The eco-evolutionary costs and benefits of CRISPR-Cas systems, and their effect on genome diversity within populations

CRISPR-Cas systems and population-wide genomic diversity
CRISPR-Cas systems are microbial defense systems that provide prokaryotes with acquired and heritable DNA-based immunity against selfish genetic elements, primarily viruses. Since CRISPR-Cas systems can impede lateral gene transfer, and facilitate speciation, it is often assumed that they reduce genetic diversity. However, paradoxically these systems often allow the maintenance of high levels of genomic diversity within populations. We are combining comparative genomics, metagenomics, and experimental evolution to characterize the roles that CRISPR-Cas systems play in genome evolution.



CRISPR-Cas systems and DNA repair

CRISPR-Cas systems include CRISPR-associated (Cas), genes that can have helicase and nuclease functions and can therefore interact with the DNA repair machinery of the cell, as has been shown in bacteria.  We have been investigating how Cas genes affect DNA repair in archaea and have recently shown that knocking out some Cas genes or parts of them, increased cell survival after DNA damage, implying that CRISPR-Cas systems can be costly for the cell to maintain, under such conditions. We are now exploring the genetic and molecular basis for the interaction between the Cas genes in question and DNA repair.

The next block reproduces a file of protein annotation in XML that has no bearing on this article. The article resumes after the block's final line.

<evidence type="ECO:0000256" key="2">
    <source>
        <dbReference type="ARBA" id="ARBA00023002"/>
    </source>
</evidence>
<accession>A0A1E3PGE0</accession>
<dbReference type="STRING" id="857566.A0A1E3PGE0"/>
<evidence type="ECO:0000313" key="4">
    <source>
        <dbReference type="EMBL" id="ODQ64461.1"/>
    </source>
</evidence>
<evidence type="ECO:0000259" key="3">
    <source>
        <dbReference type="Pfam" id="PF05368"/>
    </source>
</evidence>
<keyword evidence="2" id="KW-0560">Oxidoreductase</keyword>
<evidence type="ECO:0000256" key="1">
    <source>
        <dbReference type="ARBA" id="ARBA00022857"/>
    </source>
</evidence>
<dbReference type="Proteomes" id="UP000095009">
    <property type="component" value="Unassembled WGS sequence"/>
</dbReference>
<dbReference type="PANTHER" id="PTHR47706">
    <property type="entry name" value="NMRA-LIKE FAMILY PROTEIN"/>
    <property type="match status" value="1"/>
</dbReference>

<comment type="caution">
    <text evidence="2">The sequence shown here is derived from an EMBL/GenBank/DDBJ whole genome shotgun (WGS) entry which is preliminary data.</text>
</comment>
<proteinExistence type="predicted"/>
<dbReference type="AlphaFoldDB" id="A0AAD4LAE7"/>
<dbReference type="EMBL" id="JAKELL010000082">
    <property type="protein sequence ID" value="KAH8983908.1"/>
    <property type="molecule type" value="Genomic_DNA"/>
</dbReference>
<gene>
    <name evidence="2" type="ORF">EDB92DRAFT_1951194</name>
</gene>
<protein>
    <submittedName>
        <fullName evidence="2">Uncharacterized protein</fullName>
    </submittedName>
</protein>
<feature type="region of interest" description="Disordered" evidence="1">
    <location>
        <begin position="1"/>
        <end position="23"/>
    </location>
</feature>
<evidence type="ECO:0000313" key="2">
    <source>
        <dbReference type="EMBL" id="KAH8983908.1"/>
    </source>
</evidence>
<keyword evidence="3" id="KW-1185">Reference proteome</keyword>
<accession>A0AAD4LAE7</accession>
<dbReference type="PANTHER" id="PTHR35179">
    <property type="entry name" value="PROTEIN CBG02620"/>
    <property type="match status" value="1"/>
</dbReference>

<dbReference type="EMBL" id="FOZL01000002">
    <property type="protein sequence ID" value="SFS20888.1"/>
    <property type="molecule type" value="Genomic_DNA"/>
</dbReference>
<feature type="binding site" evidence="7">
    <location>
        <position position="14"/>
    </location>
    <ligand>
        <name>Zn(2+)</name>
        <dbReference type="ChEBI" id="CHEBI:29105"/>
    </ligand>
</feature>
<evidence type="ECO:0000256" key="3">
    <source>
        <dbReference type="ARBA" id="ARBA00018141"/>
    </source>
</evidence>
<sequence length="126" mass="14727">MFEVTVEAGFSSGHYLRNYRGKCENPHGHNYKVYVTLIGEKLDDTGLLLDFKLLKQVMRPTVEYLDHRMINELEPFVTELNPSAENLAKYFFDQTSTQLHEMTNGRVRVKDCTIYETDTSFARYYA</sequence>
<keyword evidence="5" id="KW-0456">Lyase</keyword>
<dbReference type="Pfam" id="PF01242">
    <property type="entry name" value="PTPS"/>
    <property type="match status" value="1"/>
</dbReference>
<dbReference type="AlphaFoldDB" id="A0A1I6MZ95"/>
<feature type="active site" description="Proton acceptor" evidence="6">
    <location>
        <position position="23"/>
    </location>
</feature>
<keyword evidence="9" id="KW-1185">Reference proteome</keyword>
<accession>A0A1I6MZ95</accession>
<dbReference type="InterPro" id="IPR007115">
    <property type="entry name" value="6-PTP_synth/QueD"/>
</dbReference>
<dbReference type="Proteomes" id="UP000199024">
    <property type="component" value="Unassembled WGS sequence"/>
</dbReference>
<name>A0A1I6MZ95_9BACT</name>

CRISPR-Cas systems and DNA recombination
Our studies on DNA integration via recombination in various knock-out strains, and of cases where we engineered one strain to target another's DNA during archaeal cell-cell mating show that CRISPR-Cas systems affect recombination location and frequency.

The best defense can be a great offense

In many organisms, including archaea, CRISPR-Cas systems are encoded by selfish genetic elements, such as plasmids or viruses that are using those systems to target competitors.  This results in unexpected genetic conflicts and consequences for the genomes of strains and the pan-genomes of populations.